In light of all that has happened over the past week, I decided to focus on a more prevalent topic in our current situation – protecting our mental health. Focussing on goals right now is a near impossibility for many people as they try to desperately pick up the pieces.
We should not underestimate the psychological fallout of the events of the past week. This, combined with the ongoing pandemic and trying to survive another lockdown, is taking its toll on many people. Now more than ever, taking care of our mental health is a priority as stress, anxiety, trauma and feelings of insecurity and extreme vulnerability sweep over so many.
Talking to my patients, people I have come in contact with and members of different communities, I am hearing symptoms of trauma. Initial reactions to trauma can include:
Emotional & psychological symptoms:
- Shock, denial, or disbelief
- Confusion, difficulty concentrating
- Anger, irritability, mood swings
- Anxiety and fear
- Guilt, shame, self-blame
- Withdrawing from others
- Feeling sad or hopeless
- Feeling disconnected or numb
- Insomnia or nightmares
- Being startled easily
- Difficulty concentrating
- Racing heartbeat
- Edginess and agitation
- Aches and pains
- Muscle tension
Most responses are typical in that they affect most survivors and are socially acceptable, psychologically effective, and self-limited. In such troubled and stressful times, our mental health can become fragile. It is unrealistic to expect yourself to be functioning at total capacity. You are only making matters worse if you put yourself under pressure to be at the top of your game. As Dr Alicia Porter so rightly pointed out, ‘it’s ok not to be ok.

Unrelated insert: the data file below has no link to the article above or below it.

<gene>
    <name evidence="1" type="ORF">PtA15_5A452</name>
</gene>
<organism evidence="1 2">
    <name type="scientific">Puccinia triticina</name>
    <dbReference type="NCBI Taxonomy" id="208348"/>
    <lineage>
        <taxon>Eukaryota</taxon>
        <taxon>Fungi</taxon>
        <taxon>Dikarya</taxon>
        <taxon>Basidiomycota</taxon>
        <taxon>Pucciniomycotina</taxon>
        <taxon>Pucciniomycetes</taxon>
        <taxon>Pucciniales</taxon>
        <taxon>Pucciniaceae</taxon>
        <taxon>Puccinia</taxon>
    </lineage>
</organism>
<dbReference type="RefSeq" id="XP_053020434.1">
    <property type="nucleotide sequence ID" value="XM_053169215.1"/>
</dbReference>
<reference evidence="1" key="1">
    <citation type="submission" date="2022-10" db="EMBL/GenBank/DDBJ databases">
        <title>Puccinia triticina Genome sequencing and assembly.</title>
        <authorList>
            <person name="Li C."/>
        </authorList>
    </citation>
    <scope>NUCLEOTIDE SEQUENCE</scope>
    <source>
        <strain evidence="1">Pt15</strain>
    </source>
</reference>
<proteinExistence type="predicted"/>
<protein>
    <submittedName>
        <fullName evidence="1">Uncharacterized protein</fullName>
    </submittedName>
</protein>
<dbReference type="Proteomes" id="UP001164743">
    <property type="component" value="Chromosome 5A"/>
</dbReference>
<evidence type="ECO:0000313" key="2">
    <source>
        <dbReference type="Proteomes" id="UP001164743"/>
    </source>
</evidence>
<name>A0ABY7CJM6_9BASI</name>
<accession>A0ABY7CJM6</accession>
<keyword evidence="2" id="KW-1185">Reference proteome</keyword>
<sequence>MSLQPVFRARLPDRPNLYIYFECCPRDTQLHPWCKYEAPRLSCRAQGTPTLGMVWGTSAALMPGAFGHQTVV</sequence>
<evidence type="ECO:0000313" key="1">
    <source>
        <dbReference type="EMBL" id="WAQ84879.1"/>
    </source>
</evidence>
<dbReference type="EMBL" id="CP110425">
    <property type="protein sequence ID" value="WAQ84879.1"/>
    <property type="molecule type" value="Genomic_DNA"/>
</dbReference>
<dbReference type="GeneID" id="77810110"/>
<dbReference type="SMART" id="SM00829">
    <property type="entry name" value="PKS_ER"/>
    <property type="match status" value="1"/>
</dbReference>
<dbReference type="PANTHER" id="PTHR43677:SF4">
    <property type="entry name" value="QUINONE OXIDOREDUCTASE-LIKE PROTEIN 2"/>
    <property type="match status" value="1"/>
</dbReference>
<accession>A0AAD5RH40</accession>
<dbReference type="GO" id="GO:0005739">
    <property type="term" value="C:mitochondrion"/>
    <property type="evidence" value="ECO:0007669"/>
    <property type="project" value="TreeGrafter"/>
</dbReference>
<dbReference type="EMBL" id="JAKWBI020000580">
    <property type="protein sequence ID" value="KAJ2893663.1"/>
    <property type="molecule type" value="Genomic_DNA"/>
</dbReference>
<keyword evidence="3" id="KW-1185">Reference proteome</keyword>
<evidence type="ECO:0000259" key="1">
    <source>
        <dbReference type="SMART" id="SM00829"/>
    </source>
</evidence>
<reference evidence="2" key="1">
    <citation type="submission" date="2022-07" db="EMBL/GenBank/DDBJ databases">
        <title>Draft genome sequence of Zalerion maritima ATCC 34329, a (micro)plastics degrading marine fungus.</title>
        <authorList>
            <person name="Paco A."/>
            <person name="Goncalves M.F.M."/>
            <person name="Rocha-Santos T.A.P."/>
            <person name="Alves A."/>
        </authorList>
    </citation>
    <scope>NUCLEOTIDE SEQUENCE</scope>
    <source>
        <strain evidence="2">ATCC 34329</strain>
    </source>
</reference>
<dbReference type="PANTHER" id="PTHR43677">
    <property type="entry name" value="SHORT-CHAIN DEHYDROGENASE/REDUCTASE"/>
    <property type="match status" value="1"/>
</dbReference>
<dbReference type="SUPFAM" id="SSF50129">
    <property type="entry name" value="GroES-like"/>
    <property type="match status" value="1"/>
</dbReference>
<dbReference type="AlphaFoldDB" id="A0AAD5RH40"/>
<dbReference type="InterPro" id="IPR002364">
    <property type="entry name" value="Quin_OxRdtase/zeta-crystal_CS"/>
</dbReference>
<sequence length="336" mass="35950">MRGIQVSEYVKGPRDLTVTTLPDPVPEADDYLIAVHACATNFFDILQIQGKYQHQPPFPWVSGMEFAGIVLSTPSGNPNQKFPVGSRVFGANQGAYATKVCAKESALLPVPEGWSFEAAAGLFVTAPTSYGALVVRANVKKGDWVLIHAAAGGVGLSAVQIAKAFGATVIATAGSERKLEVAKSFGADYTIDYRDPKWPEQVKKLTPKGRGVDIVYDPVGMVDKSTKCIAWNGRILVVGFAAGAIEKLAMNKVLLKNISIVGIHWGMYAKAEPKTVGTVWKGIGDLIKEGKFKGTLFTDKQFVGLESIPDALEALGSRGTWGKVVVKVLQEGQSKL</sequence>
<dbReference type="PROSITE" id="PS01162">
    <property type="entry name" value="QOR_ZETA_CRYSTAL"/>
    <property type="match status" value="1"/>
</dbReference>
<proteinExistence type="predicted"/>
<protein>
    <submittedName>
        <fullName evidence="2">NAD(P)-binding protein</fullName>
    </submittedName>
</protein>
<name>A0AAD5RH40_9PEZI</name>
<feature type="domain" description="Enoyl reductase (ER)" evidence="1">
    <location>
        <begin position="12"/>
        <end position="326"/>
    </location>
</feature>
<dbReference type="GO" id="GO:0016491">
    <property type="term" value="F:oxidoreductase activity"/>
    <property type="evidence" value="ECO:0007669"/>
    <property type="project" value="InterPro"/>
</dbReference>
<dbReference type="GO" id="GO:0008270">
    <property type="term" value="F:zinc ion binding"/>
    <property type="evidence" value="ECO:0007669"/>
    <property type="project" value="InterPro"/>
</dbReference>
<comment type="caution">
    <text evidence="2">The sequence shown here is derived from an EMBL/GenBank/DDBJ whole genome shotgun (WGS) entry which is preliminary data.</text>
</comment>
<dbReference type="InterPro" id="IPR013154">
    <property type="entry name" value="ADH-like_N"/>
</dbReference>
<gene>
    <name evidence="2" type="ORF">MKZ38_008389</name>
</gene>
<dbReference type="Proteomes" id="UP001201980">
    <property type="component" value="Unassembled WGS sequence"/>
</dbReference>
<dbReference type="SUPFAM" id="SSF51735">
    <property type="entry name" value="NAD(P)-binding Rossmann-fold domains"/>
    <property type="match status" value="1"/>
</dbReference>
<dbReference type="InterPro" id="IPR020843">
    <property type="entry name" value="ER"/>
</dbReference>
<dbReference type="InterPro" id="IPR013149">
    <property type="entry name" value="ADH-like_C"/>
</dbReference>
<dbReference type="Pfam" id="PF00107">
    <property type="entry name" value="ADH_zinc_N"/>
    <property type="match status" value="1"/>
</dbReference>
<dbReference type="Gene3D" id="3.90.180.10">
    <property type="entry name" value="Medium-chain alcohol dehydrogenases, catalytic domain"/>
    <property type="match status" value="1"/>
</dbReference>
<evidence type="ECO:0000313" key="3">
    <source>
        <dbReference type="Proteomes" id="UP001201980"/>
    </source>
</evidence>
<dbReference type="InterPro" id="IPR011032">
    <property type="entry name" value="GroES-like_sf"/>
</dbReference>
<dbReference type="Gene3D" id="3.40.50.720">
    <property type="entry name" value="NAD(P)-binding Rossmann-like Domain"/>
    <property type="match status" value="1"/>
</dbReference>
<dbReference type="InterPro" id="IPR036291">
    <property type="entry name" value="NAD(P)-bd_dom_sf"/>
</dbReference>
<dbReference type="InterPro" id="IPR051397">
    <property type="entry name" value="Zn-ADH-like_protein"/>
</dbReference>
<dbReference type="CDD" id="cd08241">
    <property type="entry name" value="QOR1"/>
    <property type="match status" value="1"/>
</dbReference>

Below are specific steps that we can all take to help us get through this period:
- Try to get some exercise each day, even if it is going for a walk.
- Stay away from social media and the news as this contributes to our feelings of stress and anxiety. Limit yourself to perhaps 15 minutes of news each day.
- Play with your pets
- Reach out to others – connection is essential in times like this. Avoid isolating.
- Help others where you can. This contributes significantly to a sense of belonging and community.
- Meditate, even if it is only for a few minutes a day.
- Dance, smile and laugh as much as you possibly can.
- Set aside sometime each day to journal. It is really beneficial to externalise some of what you are feeling and thinking about. Afterwards, tear it up and move on to something that brings you joy and pleasure.
- Keep to your daily routine as much as possible.
- Practice gratitude. Focus on everything you do have and not on what you don’t have.
- Practice mindful breathing. My suggestion is the 4-7-8 method. Inhale deeply through the nose for the count of 4, hold the breath for the count of 7, exhale loudly for the count of 8. Do this four times. Do this every hour on the hour and when you feel stressed or overwhelmed, and just before you go to sleep.
- Focus on your strengths and what you have already survived in your lifetime. I can guarantee you are so much stronger than you think.
The only way to get through this is one day at a time. Take control of those things that you can and let go of the rest. Suppose you are still struggling emotionally and psychologically. In that case, you must reach out for help, either to your psychiatrist, doctor, counsellor or psychologist.